Obi-Wan Kenobi said, “The Force is what gives a Jedi his power. It’s an energy field created by all living things. It surrounds us and penetrates us. It binds the galaxy together.”

Your network is what gives you YOUR power. It’s an energy field created by all the people you know and who they know. It helps you get jobs, contacts, and ultimately money. It binds your world together.

Yet, so many people are resistant to “The Force” of networking. Many times, I hear it’s because people don’t think that they’re interesting enough, that they don’t know what to say. Here are some tips on how to be a more interesting conversationalist, and you’re going to like them because I’m tying them into personal experiences that you may relate to:

Example one: Star Wars. This movie came out in 1977, and at the time, the special effects were groundbreaking. I was 8 years old when Star Wars hit the big screen, and I made my dad take me to see it eleven weekends in a row. I was madly in love with Luke Skywalker and wanted my own R2D2. My dad said that he lived in a galaxy far far away. I decided to made my own by covering some milk cartons and socks with tin foil. I shaped him and then glued on all of the necessary buttons and panels, which I cut out of blue colored paper.

How does this make me an interesting conversationalist?

  1. If the person I’m talking to is a Star Wars fan, I just earned some serious credibility and started a great conversation about their Star Wars experience.
  2. If the person is not a Star Wars fan, I would ask if he had a movie that had a strong impact on his life.
  3. If the person doesn’t go to the movies (which I’ve never encountered) I go to the next example.

Example 2: ER debuted in 1994, and it changed the way I watched television forever. Up until then, I’d watched St. Elsewhere and Trapper John, M.D. I remember the scene from ER (though I mentally blocked out the characters) between an old couple, maybe late 80’s or 90’s and one of them was dying while the other sat and talked in a comforting way. Luckily, the young, handsome ER doctor came in to save the day… only for the first time in my television experience, the doctor did not save the day. The patient died. I cried for hours, boycotted ER for a while, and never trusted TV again. Since that scene, I’ve watched patients die, criminals get off because of a loop hole, and the worst; my favorite series regulars be killed off!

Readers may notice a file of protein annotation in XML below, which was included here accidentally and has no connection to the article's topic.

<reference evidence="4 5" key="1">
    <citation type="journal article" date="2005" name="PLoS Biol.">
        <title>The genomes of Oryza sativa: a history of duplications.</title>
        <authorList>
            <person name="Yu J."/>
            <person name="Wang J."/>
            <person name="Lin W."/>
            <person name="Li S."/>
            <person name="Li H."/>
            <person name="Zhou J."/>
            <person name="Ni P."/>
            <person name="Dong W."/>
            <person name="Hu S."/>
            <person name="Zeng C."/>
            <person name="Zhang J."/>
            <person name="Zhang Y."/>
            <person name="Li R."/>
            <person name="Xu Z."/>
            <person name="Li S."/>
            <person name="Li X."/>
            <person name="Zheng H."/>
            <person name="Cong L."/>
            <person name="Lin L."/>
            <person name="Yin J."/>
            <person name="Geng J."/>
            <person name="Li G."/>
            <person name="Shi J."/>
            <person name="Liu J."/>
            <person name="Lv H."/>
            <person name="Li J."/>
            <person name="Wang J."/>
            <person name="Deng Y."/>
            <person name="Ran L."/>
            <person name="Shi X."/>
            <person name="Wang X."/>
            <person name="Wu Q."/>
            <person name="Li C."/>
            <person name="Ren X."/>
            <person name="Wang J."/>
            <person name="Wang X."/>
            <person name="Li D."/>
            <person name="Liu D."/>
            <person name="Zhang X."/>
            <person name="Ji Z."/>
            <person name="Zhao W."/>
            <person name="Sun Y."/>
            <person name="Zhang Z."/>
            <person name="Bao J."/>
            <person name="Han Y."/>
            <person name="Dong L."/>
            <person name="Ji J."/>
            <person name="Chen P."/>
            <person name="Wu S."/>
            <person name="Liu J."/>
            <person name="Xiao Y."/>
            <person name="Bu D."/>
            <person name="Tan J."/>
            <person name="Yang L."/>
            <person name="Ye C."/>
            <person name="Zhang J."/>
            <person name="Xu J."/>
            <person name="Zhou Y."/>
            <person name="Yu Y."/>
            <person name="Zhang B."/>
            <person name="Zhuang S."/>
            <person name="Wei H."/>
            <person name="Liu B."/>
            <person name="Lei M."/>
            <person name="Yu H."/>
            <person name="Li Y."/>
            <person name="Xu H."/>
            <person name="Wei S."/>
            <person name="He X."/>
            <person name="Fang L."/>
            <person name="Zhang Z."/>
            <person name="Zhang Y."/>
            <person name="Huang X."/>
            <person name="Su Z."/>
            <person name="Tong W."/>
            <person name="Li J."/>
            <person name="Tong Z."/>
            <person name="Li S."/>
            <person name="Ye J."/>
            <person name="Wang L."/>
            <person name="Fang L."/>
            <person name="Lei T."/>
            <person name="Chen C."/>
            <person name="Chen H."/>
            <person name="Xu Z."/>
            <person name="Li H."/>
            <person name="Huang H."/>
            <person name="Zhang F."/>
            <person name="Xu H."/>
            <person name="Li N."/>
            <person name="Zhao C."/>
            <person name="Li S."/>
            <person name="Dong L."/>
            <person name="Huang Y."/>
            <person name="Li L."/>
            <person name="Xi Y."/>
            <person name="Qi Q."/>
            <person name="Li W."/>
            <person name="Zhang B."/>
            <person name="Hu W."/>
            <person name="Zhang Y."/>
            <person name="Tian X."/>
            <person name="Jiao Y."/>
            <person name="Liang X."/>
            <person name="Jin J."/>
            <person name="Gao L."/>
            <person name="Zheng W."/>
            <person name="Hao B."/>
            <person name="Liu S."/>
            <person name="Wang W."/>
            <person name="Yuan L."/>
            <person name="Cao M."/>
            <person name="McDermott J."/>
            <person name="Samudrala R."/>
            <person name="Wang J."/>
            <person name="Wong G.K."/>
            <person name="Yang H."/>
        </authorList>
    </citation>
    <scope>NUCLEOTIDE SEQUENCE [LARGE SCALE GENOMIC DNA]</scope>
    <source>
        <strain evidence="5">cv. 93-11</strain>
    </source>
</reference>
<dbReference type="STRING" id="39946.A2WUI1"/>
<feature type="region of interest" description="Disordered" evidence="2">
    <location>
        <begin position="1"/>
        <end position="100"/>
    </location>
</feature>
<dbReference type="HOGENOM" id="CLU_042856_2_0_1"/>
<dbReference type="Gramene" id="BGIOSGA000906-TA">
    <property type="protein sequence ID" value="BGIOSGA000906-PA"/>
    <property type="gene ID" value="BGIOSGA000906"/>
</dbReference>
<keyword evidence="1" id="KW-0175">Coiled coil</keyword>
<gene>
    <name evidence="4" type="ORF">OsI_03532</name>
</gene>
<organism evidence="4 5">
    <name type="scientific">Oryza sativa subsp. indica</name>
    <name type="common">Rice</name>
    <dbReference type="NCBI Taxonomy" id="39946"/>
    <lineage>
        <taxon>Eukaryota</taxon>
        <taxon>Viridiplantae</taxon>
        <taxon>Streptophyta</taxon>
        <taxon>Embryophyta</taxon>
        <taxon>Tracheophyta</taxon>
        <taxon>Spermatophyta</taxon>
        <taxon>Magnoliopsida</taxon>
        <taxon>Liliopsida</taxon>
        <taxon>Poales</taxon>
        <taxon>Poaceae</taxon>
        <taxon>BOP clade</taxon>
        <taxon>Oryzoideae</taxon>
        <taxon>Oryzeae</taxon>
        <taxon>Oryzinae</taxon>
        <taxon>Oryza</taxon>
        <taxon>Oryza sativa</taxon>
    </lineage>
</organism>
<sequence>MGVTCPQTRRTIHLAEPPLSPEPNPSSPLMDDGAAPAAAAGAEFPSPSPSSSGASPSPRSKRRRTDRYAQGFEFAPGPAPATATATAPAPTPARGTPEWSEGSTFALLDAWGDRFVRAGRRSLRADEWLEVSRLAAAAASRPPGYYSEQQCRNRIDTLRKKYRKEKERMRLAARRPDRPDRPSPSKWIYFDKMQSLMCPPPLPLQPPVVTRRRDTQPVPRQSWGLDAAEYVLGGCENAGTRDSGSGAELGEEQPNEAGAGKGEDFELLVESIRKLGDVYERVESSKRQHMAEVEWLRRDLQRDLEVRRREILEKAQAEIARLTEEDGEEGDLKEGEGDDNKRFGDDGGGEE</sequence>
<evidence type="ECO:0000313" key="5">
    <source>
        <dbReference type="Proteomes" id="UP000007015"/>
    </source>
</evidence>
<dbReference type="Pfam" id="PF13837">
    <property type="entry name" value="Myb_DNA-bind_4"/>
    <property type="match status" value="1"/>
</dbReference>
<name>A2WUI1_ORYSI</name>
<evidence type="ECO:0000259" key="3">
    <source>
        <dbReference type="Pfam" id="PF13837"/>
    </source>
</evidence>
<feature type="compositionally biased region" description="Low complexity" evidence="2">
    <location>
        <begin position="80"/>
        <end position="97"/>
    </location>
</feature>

When I bring this up in conversation, Dennis Franz, exposing his butt on NYPD Blue is another show people bring up as changing television forever. If I ask my parents, they will point to Archie Bunker.

Now, I happen to be passionate about television and movies which is why I bring them up in conversation. Most people respond with their own experiences.

Did you notice, that I didn’t bring up “work” or what I do in these stories?

Once you’ve captured someone’s interest, the relationship has started. Now, you exchange contact information and nurture your relationship.

Networking doesn’t have to feel yucky, it can feel completely authentic when you focus on broad topics that are interesting to you and other people.


  1. Come up with 3 stories that will create interest around you and allow you to start a relationship with a new contact.
  2. If you want to take networking to the next step, learn how to tell stories with a structure that reveals your work ethic, talent, and skills, without asking for work in my Triple Your Contacts Home Study Program. This could be one of the most important investments you make for your career.

The Force is strong within you. Will you accept your mission?

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